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Editor's blog Friday 10 July 2009: NHS IT - intruding on private grief

Writing about the NHS IT project feels a bit like beating a two-year-old at chess: it's easy to make yourself look clever, but only in an unreasonable context.

The best coverage of the national programme has been by Tony Collins in Computer Weekly; Michael Cross in The Guardian and the team led by Jon Hoeksma and Linda Davidson at E-Health Insider.

Looking at the most recent piece in The Guardian (linked to last night's broadcast of a More 4 News feature about the risks to NHS IT from computer viruses), I clicked through to Michael Cross's 2008 cogent analysis of the poverty of much of the debate about NPfIT and CFH.

Parts of the NHS IT programme - notably Picture Archiving and Communications Systems - have been great successes. The direction of travel in healthcare, with better use of data to show quality, outcomes and variations and address safety issues, is not fundamentally in question. It requires good IT.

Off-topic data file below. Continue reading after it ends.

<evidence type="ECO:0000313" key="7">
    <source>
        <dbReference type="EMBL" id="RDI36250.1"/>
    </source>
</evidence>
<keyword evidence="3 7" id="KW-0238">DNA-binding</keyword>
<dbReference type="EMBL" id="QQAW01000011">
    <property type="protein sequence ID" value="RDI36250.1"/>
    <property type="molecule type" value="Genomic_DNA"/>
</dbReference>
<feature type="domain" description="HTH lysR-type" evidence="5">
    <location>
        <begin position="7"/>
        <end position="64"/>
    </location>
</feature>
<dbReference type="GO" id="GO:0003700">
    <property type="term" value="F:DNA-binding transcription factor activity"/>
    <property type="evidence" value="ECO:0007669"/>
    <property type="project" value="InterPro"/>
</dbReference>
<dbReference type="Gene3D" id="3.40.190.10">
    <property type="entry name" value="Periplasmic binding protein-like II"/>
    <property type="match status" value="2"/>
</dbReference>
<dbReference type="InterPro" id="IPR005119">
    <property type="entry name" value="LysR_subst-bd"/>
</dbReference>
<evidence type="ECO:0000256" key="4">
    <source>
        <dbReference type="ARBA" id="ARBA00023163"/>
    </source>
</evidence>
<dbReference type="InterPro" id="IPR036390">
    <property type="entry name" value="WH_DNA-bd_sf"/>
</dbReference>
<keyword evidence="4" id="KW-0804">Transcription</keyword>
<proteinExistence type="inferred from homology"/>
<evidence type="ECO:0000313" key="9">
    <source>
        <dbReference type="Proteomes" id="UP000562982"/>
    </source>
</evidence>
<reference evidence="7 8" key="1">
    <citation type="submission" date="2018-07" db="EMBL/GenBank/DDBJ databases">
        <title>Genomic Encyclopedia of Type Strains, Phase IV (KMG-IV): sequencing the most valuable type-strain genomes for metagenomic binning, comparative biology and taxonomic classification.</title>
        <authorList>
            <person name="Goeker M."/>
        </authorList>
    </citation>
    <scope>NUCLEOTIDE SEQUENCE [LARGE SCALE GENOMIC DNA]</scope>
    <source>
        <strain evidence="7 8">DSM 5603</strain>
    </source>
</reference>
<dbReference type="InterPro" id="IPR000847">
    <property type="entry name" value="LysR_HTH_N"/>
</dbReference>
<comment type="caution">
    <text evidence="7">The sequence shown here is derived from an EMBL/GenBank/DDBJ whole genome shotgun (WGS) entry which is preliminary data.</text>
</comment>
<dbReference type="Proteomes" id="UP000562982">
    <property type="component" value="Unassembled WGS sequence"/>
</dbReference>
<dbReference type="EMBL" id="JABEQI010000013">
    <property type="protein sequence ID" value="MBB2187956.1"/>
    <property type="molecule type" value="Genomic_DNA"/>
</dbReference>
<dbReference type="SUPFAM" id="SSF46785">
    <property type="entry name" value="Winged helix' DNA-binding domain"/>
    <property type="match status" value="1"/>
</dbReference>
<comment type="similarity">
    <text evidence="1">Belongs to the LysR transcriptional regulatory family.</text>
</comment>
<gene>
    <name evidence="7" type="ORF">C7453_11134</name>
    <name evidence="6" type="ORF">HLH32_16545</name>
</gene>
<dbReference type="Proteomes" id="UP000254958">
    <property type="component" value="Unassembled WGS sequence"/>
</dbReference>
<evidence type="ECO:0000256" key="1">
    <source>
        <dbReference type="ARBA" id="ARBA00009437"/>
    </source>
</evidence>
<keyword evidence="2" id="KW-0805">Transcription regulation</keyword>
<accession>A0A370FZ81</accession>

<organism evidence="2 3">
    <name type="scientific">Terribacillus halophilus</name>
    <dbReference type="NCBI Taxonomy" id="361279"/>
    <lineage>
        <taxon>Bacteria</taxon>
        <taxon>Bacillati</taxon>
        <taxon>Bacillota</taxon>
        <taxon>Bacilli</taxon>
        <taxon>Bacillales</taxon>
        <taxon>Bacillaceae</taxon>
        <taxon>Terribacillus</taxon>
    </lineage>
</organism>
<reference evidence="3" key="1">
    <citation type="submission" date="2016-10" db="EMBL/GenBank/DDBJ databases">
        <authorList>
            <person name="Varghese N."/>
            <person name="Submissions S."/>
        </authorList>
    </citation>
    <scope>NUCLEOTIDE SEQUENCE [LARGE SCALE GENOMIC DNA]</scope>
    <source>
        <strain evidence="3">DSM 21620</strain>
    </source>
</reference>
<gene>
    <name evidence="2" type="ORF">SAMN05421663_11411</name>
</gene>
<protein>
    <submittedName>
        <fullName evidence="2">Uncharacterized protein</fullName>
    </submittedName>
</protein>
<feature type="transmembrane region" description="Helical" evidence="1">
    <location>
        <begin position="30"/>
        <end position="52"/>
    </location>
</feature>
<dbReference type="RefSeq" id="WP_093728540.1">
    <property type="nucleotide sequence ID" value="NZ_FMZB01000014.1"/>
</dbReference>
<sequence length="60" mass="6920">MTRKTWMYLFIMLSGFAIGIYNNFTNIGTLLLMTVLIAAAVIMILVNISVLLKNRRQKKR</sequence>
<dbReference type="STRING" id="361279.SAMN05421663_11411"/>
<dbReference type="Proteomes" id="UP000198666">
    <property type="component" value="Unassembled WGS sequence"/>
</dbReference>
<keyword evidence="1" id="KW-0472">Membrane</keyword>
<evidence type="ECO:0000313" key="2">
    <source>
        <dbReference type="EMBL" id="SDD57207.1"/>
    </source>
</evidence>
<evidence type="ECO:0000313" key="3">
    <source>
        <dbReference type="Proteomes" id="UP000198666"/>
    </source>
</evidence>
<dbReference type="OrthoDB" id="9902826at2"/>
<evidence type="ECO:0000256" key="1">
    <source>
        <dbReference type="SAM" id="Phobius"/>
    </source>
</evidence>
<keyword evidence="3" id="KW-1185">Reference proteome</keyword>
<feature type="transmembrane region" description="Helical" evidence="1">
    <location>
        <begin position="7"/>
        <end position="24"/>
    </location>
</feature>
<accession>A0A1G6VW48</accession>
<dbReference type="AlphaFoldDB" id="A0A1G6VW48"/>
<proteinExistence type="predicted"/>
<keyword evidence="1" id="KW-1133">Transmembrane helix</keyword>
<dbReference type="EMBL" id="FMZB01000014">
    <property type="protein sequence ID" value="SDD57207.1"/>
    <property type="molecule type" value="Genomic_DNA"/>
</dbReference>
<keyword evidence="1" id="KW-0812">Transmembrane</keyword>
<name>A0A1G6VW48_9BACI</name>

Much of the problem stems from learning the wrong lessons from previous NHS IT fiascos in Wessex and the London Ambulance Service, which made the early years and design of NPfIT largely a procurement exercise, with too little thought for the end users and their wants and needs.

The late Bob Sang wrote about these issues for me in the March 2005 reform special issue of British Journal of Healthcare Management, outlining the NHS's need to move from centralised to distributed systems for IT. He did so from the perspective of having been involved in a major and successful telecoms project with Ericsson, as well as from his knowledge of management issues.

The need for a more localised NPfIT is a commonplace now. It wasn't then. That was Bob for you.